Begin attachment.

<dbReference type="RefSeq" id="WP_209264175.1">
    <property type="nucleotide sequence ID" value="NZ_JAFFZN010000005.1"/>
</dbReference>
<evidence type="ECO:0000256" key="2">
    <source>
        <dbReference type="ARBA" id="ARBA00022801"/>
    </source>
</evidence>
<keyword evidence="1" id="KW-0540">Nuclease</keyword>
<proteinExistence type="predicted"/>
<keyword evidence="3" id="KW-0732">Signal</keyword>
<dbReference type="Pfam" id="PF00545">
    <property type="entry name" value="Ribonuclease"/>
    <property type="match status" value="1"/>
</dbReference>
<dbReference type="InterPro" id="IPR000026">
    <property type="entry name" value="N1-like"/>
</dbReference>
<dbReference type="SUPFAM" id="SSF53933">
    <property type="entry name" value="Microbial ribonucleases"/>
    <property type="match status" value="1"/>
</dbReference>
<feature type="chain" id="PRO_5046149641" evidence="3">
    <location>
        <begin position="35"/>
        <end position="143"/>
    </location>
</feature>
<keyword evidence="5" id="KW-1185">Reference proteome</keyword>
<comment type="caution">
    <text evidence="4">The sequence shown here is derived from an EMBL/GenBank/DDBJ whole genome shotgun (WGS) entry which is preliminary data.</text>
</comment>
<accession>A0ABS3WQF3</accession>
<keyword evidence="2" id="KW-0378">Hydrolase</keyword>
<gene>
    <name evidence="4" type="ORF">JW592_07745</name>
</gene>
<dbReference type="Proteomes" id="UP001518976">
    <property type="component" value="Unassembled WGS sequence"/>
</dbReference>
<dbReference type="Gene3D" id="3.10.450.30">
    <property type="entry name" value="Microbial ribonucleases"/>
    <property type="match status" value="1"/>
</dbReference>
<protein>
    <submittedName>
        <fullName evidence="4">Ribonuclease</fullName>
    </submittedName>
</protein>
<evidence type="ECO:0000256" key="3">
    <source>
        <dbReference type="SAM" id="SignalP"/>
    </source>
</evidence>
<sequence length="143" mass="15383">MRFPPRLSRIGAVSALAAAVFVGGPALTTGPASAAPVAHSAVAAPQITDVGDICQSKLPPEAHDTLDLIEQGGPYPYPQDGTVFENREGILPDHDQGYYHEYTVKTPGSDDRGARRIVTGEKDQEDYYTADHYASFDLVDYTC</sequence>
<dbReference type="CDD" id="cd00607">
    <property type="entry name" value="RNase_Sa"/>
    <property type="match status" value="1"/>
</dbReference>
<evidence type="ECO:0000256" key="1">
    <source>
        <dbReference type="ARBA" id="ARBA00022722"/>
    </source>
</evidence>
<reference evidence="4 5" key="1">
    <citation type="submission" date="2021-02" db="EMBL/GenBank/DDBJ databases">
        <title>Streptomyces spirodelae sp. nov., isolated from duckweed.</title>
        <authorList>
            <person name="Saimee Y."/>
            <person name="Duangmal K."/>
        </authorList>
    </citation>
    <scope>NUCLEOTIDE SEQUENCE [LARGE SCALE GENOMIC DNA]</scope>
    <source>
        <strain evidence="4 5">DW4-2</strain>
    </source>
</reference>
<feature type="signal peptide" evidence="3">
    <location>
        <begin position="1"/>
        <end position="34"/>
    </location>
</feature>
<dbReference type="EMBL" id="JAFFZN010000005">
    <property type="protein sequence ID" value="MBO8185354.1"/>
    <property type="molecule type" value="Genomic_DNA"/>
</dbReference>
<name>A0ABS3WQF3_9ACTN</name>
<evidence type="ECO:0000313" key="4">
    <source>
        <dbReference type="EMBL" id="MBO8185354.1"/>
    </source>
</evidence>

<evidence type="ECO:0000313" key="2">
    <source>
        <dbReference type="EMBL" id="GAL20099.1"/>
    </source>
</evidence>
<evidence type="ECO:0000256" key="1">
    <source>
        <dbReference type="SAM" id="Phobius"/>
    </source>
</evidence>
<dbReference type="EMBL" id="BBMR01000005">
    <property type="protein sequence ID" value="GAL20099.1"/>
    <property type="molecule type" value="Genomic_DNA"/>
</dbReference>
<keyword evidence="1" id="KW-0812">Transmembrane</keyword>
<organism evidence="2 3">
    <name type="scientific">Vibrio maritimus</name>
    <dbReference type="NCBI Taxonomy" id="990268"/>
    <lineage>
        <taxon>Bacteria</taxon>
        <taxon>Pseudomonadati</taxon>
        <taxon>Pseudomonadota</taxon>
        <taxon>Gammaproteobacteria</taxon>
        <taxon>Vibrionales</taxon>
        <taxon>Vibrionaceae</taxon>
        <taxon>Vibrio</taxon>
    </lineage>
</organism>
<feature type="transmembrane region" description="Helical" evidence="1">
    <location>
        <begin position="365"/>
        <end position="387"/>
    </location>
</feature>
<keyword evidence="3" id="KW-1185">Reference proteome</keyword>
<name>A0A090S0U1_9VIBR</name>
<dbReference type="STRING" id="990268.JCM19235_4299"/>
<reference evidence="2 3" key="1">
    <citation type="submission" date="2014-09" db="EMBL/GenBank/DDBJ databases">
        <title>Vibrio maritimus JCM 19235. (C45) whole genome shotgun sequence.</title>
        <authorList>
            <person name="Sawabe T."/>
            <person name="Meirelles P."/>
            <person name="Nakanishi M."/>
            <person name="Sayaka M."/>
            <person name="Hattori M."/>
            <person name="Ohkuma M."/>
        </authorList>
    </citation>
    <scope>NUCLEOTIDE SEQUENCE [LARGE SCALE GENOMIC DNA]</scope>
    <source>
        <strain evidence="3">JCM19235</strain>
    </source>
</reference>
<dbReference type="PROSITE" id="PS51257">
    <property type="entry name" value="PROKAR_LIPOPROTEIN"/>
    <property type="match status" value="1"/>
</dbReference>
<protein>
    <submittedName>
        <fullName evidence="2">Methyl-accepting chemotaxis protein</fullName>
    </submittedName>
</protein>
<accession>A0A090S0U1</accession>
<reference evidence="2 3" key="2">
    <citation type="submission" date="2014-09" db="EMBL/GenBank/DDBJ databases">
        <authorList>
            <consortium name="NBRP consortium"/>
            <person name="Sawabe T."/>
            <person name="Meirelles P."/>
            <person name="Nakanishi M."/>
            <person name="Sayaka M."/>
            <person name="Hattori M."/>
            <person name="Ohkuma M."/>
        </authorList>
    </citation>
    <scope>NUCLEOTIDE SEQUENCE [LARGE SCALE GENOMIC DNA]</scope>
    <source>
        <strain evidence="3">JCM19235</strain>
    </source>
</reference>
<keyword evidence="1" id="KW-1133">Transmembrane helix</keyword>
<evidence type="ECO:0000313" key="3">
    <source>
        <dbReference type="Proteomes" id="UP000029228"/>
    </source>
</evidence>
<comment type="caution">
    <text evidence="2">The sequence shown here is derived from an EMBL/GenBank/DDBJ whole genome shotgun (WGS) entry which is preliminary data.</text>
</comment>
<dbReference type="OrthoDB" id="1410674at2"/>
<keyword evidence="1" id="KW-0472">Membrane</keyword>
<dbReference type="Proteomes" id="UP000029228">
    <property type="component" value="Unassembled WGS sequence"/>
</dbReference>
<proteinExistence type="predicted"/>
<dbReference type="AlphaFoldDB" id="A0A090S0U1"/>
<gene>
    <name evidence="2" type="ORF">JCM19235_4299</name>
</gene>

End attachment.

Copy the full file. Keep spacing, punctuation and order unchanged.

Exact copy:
<dbReference type="RefSeq" id="WP_209264175.1">
    <property type="nucleotide sequence ID" value="NZ_JAFFZN010000005.1"/>
</dbReference>
<evidence type="ECO:0000256" key="2">
    <source>
        <dbReference type="ARBA" id="ARBA00022801"/>
    </source>
</evidence>
<keyword evidence="1" id="KW-0540">Nuclease</keyword>
<proteinExistence type="predicted"/>
<keyword evidence="3" id="KW-0732">Signal</keyword>
<dbReference type="Pfam" id="PF00545">
    <property type="entry name" value="Ribonuclease"/>
    <property type="match status" value="1"/>
</dbReference>
<dbReference type="InterPro" id="IPR000026">
    <property type="entry name" value="N1-like"/>
</dbReference>
<dbReference type="SUPFAM" id="SSF53933">
    <property type="entry name" value="Microbial ribonucleases"/>
    <property type="match status" value="1"/>
</dbReference>
<feature type="chain" id="PRO_5046149641" evidence="3">
    <location>
        <begin position="35"/>
        <end position="143"/>
    </location>
</feature>
<keyword evidence="5" id="KW-1185">Reference proteome</keyword>
<comment type="caution">
    <text evidence="4">The sequence shown here is derived from an EMBL/GenBank/DDBJ whole genome shotgun (WGS) entry which is preliminary data.</text>
</comment>
<accession>A0ABS3WQF3</accession>
<keyword evidence="2" id="KW-0378">Hydrolase</keyword>
<gene>
    <name evidence="4" type="ORF">JW592_07745</name>
</gene>
<dbReference type="Proteomes" id="UP001518976">
    <property type="component" value="Unassembled WGS sequence"/>
</dbReference>
<dbReference type="Gene3D" id="3.10.450.30">
    <property type="entry name" value="Microbial ribonucleases"/>
    <property type="match status" value="1"/>
</dbReference>
<protein>
    <submittedName>
        <fullName evidence="4">Ribonuclease</fullName>
    </submittedName>
</protein>
<evidence type="ECO:0000256" key="3">
    <source>
        <dbReference type="SAM" id="SignalP"/>
    </source>
</evidence>
<sequence length="143" mass="15383">MRFPPRLSRIGAVSALAAAVFVGGPALTTGPASAAPVAHSAVAAPQITDVGDICQSKLPPEAHDTLDLIEQGGPYPYPQDGTVFENREGILPDHDQGYYHEYTVKTPGSDDRGARRIVTGEKDQEDYYTADHYASFDLVDYTC</sequence>
<dbReference type="CDD" id="cd00607">
    <property type="entry name" value="RNase_Sa"/>
    <property type="match status" value="1"/>
</dbReference>
<evidence type="ECO:0000256" key="1">
    <source>
        <dbReference type="ARBA" id="ARBA00022722"/>
    </source>
</evidence>
<reference evidence="4 5" key="1">
    <citation type="submission" date="2021-02" db="EMBL/GenBank/DDBJ databases">
        <title>Streptomyces spirodelae sp. nov., isolated from duckweed.</title>
        <authorList>
            <person name="Saimee Y."/>
            <person name="Duangmal K."/>
        </authorList>
    </citation>
    <scope>NUCLEOTIDE SEQUENCE [LARGE SCALE GENOMIC DNA]</scope>
    <source>
        <strain evidence="4 5">DW4-2</strain>
    </source>
</reference>
<feature type="signal peptide" evidence="3">
    <location>
        <begin position="1"/>
        <end position="34"/>
    </location>
</feature>
<dbReference type="EMBL" id="JAFFZN010000005">
    <property type="protein sequence ID" value="MBO8185354.1"/>
    <property type="molecule type" value="Genomic_DNA"/>
</dbReference>
<name>A0ABS3WQF3_9ACTN</name>
<evidence type="ECO:0000313" key="4">
    <source>
        <dbReference type="EMBL" id="MBO8185354.1"/>
    </source>
</evidence>

<evidence type="ECO:0000313" key="2">
    <source>
        <dbReference type="EMBL" id="GAL20099.1"/>
    </source>
</evidence>
<evidence type="ECO:0000256" key="1">
    <source>
        <dbReference type="SAM" id="Phobius"/>
    </source>
</evidence>
<dbReference type="EMBL" id="BBMR01000005">
    <property type="protein sequence ID" value="GAL20099.1"/>
    <property type="molecule type" value="Genomic_DNA"/>
</dbReference>
<keyword evidence="1" id="KW-0812">Transmembrane</keyword>
<organism evidence="2 3">
    <name type="scientific">Vibrio maritimus</name>
    <dbReference type="NCBI Taxonomy" id="990268"/>
    <lineage>
        <taxon>Bacteria</taxon>
        <taxon>Pseudomonadati</taxon>
        <taxon>Pseudomonadota</taxon>
        <taxon>Gammaproteobacteria</taxon>
        <taxon>Vibrionales</taxon>
        <taxon>Vibrionaceae</taxon>
        <taxon>Vibrio</taxon>
    </lineage>
</organism>
<feature type="transmembrane region" description="Helical" evidence="1">
    <location>
        <begin position="365"/>
        <end position="387"/>
    </location>
</feature>
<keyword evidence="3" id="KW-1185">Reference proteome</keyword>
<name>A0A090S0U1_9VIBR</name>
<dbReference type="STRING" id="990268.JCM19235_4299"/>
<reference evidence="2 3" key="1">
    <citation type="submission" date="2014-09" db="EMBL/GenBank/DDBJ databases">
        <title>Vibrio maritimus JCM 19235. (C45) whole genome shotgun sequence.</title>
        <authorList>
            <person name="Sawabe T."/>
            <person name="Meirelles P."/>
            <person name="Nakanishi M."/>
            <person name="Sayaka M."/>
            <person name="Hattori M."/>
            <person name="Ohkuma M."/>
        </authorList>
    </citation>
    <scope>NUCLEOTIDE SEQUENCE [LARGE SCALE GENOMIC DNA]</scope>
    <source>
        <strain evidence="3">JCM19235</strain>
    </source>
</reference>
<dbReference type="PROSITE" id="PS51257">
    <property type="entry name" value="PROKAR_LIPOPROTEIN"/>
    <property type="match status" value="1"/>
</dbReference>
<protein>
    <submittedName>
        <fullName evidence="2">Methyl-accepting chemotaxis protein</fullName>
    </submittedName>
</protein>
<accession>A0A090S0U1</accession>
<reference evidence="2 3" key="2">
    <citation type="submission" date="2014-09" db="EMBL/GenBank/DDBJ databases">
        <authorList>
            <consortium name="NBRP consortium"/>
            <person name="Sawabe T."/>
            <person name="Meirelles P."/>
            <person name="Nakanishi M."/>
            <person name="Sayaka M."/>
            <person name="Hattori M."/>
            <person name="Ohkuma M."/>
        </authorList>
    </citation>
    <scope>NUCLEOTIDE SEQUENCE [LARGE SCALE GENOMIC DNA]</scope>
    <source>
        <strain evidence="3">JCM19235</strain>
    </source>
</reference>
<keyword evidence="1" id="KW-1133">Transmembrane helix</keyword>
<evidence type="ECO:0000313" key="3">
    <source>
        <dbReference type="Proteomes" id="UP000029228"/>
    </source>
</evidence>
<comment type="caution">
    <text evidence="2">The sequence shown here is derived from an EMBL/GenBank/DDBJ whole genome shotgun (WGS) entry which is preliminary data.</text>
</comment>
<dbReference type="OrthoDB" id="1410674at2"/>
<keyword evidence="1" id="KW-0472">Membrane</keyword>
<dbReference type="Proteomes" id="UP000029228">
    <property type="component" value="Unassembled WGS sequence"/>
</dbReference>
<proteinExistence type="predicted"/>
<dbReference type="AlphaFoldDB" id="A0A090S0U1"/>
<gene>
    <name evidence="2" type="ORF">JCM19235_4299</name>
</gene>